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Discussion in 'Playback Devices' started by BrianSmith, Jun 26, 2003.
No DVD-Audio = not universal.
Geez, I was thinking you are talking about this universal player for $179.00
The Philips DV-963SA does SACD, but not DVD-Audio. It's been out for awhile, so do a search for more info. It seems to be good on the audio side, but has some bugs on the video side.
According to Pioneer's website, the DV-563A offers bass management. Does anyone know anything further? The player isn't listed among the others on the site. I only found info by doing a search of the whole site for that model number. On a side note, can anyone explain why so few DVD players offer bass management for SACD and DVD-A ?
Two possible reasons most hi-rez players don't have bass management for dvd-audio/sacd:
1) Accurately & fully manipulating hi-res data streams requires a powerful, very high-speed processor chip. I have a feeling this chip isn't cheap.
2) Multichannel mixers always stress how important it is to use five, full-range speakers (and a subwoofer) to properly listen to surround music. I can see where they are coming from: most of those 5.1 systems that use small satellites with 3 inch to 5 inch "woofers" just don't sound as full & rich as a full size system does, even if a large subwoofer is present. For movies this isn't a big deal, but for music--where the sound is all that is being paid attention to--this is a big deal. And many of these minimum systems have crossovers in the 100-200hz region. These are frequencies above which bass is non-directional--not a good thing. The result can be distorted imaging of lower frequency instruments or voices. And all the crossover processing itself can introduce it's own set of subtle problems.
So, the player manufacturers may just be taking the surround music engineer's advice & not including any b.m.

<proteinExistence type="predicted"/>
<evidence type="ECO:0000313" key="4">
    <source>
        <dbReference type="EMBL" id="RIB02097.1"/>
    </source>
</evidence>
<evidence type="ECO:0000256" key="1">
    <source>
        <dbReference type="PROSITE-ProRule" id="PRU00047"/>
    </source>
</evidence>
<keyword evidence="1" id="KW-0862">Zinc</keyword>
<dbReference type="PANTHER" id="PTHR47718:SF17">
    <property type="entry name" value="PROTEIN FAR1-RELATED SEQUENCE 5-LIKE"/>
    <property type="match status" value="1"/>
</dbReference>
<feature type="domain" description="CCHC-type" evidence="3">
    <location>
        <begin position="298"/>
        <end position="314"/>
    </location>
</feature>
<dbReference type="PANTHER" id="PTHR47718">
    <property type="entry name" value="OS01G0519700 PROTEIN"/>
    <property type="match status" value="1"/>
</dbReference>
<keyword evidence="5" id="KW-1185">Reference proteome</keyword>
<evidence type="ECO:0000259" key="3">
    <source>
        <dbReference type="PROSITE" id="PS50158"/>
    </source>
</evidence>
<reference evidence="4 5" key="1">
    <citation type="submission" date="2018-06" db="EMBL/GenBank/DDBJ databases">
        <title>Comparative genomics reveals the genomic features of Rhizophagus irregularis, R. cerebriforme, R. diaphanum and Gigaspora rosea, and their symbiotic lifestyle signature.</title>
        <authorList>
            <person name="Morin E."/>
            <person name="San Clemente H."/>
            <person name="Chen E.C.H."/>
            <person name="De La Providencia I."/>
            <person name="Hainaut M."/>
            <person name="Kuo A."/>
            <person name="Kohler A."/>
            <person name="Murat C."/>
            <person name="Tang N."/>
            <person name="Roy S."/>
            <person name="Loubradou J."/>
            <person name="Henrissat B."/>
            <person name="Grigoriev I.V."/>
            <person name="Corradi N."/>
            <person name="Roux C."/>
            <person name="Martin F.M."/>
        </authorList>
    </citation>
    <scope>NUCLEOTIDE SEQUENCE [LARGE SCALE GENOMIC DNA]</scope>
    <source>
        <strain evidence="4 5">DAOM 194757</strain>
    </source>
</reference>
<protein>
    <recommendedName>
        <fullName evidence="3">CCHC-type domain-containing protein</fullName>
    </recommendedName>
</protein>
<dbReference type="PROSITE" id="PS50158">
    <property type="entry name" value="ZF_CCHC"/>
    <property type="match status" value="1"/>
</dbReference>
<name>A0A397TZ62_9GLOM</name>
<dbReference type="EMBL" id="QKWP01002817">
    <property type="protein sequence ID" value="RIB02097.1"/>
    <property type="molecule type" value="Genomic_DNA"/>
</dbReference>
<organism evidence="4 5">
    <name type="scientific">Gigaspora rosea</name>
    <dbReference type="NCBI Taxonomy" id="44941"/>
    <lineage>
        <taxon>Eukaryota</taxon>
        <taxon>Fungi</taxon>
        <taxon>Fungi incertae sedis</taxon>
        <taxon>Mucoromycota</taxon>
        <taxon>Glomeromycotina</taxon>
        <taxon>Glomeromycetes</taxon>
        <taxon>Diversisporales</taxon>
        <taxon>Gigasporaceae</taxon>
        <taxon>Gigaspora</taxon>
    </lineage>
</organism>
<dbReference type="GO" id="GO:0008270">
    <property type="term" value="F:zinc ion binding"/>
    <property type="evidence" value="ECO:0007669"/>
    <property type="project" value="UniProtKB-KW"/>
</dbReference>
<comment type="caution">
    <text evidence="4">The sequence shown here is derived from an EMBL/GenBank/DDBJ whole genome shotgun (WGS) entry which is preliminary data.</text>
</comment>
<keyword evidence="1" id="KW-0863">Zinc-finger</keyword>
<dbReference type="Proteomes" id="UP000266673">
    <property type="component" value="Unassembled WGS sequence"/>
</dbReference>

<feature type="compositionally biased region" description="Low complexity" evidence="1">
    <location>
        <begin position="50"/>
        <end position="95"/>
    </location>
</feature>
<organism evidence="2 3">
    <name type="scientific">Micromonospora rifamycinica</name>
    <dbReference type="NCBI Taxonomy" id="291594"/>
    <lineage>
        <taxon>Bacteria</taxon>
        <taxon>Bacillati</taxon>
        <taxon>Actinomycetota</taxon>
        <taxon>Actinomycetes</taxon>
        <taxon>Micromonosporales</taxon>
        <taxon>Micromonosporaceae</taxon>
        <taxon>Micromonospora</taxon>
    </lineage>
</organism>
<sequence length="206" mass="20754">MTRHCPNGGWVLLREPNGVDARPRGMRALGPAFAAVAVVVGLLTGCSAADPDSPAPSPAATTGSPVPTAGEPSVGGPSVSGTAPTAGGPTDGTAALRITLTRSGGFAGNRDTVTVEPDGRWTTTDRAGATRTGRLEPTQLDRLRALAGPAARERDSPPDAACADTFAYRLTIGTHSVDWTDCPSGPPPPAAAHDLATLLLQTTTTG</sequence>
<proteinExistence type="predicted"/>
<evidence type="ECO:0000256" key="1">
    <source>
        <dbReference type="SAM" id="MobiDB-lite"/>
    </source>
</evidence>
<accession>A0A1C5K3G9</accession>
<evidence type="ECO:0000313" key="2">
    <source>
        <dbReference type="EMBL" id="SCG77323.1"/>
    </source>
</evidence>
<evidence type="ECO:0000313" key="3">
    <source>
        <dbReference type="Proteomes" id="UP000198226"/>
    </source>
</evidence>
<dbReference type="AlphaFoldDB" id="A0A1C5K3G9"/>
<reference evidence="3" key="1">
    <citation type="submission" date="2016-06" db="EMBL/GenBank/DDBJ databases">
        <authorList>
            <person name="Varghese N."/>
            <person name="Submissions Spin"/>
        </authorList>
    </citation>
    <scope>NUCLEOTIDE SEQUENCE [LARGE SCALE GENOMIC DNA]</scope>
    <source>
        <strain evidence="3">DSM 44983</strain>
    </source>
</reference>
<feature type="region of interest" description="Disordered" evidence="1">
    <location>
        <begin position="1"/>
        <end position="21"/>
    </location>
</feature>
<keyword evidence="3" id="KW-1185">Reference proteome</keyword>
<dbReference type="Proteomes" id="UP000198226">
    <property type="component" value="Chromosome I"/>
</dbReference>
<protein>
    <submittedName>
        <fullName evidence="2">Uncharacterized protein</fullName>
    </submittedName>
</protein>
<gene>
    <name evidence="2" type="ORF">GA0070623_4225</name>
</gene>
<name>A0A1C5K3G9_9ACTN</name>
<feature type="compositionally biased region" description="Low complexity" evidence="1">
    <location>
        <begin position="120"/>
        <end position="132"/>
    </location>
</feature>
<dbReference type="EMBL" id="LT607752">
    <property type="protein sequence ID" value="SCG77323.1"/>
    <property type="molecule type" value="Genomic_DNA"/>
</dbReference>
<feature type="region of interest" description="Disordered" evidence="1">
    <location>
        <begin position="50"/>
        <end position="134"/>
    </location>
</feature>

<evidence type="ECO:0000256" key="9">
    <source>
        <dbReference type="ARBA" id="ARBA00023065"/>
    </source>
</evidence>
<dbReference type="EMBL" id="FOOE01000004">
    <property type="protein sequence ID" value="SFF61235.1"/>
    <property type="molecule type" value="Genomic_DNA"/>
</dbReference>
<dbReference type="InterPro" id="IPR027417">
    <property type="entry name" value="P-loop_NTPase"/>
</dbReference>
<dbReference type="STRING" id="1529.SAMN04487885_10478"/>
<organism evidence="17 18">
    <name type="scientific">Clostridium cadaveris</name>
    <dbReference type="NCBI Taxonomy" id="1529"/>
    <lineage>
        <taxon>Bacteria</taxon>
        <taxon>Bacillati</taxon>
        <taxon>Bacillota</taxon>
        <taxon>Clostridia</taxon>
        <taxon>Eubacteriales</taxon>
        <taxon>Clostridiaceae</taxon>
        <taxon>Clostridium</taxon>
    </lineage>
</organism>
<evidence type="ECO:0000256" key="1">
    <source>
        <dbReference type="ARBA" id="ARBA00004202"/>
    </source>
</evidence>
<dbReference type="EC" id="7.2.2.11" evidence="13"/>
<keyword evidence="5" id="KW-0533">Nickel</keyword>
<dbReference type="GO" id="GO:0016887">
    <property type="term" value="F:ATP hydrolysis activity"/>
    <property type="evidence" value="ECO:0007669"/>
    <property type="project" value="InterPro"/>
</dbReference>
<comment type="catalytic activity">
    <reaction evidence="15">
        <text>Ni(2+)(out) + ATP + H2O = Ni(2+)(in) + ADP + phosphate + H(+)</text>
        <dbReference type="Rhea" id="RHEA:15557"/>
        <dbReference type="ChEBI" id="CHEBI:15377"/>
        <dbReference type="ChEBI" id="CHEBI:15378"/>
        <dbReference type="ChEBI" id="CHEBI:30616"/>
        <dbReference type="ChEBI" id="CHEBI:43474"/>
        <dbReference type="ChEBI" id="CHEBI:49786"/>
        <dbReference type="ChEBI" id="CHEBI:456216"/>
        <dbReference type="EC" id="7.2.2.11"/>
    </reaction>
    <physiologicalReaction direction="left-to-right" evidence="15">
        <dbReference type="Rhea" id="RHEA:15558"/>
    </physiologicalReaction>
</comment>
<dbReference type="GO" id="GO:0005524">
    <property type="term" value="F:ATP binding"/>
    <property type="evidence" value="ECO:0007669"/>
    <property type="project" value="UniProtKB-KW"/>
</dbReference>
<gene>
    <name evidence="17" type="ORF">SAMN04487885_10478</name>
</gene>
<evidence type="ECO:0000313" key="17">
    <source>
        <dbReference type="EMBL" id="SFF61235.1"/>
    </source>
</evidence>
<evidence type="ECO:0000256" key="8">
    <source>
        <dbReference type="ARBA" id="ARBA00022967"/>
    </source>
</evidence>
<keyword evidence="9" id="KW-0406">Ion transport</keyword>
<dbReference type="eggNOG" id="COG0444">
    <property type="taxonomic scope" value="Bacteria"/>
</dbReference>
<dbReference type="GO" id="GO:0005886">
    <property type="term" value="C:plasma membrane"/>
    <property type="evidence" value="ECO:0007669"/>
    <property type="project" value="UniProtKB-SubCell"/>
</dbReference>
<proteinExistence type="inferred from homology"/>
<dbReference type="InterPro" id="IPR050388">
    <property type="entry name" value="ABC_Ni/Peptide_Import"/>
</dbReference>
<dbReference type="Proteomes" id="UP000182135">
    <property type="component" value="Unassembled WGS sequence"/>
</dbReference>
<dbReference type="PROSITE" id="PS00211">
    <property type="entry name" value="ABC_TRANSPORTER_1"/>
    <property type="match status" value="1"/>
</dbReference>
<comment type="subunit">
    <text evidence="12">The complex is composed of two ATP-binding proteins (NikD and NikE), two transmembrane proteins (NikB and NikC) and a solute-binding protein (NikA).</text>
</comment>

Personally, I don't believe when they say "full-range" speakers they literally mean a speaker flat from 20Hz to 20kHz. That would be a totally pie-in-the-sky and frigging stupid thing to ask of the typical music lover. So I think they are overstating themselves on purpose to make sure people use the largest satellites they possibly can. Again personally speaking, in a "typical" living room I have found that a quality loudspeaker with an 8" woofer can reproduce bass that is perfectly hearable, even if it doesn't rattle to pieces the family's good china. This is my definition of the minimum full-range speaker. My Boston CR9's can go down to 42Hz (+/-3dB scale) and they only cost $425/pair back in 1998. Most pop/rock bass stops around 40Hz so this works out great for me & my future 5.1 full-range dvd-audio loudspeaker system. And in a bedroom, dorm room or efficiency apartment living room, I'll bet a bookshelf with a good 6.5" woofer would work out pretty well too. My buddy's stereo system that uses a pair of Infinity "SL" speakers with one 6.5" woofer apiece has gotten him in trouble several times with his neighbors!
And the 5.1 mixers are placing full-range frequencies in those front, center & rear channels: as I've reported here before, that Linkin Park Reanimation dvd-audio has bass (drums, bass guitar & synths) in the fronts AND center channel that caused my woofers to move--at 75% full volume--at least half an inch. And my borrowed center channel's 6.5" woofer (an Infinity "SL" series bookshelf) actually bottomed out several times. And the rear channels during The Nightfly dvd-audio also were quite active, despite this album sounding so mellow & easy going. So people with small sats, beware!!!
>>>And note to people with dvd-audio players but no full-range sats: if you want, most dvd-audio players let you listen to a dvd-audio disc's Dolby Digital or DTS tracks by choosing the player's "dvd-video playback mode". Usually this is done via the player's set-up menu. My Pioneer 656 has this option, and I know Denon's 4800 carousel player has it too (I had to switch it around at a Tweeter store once--the 5.1 analog outputs weren't hooked up).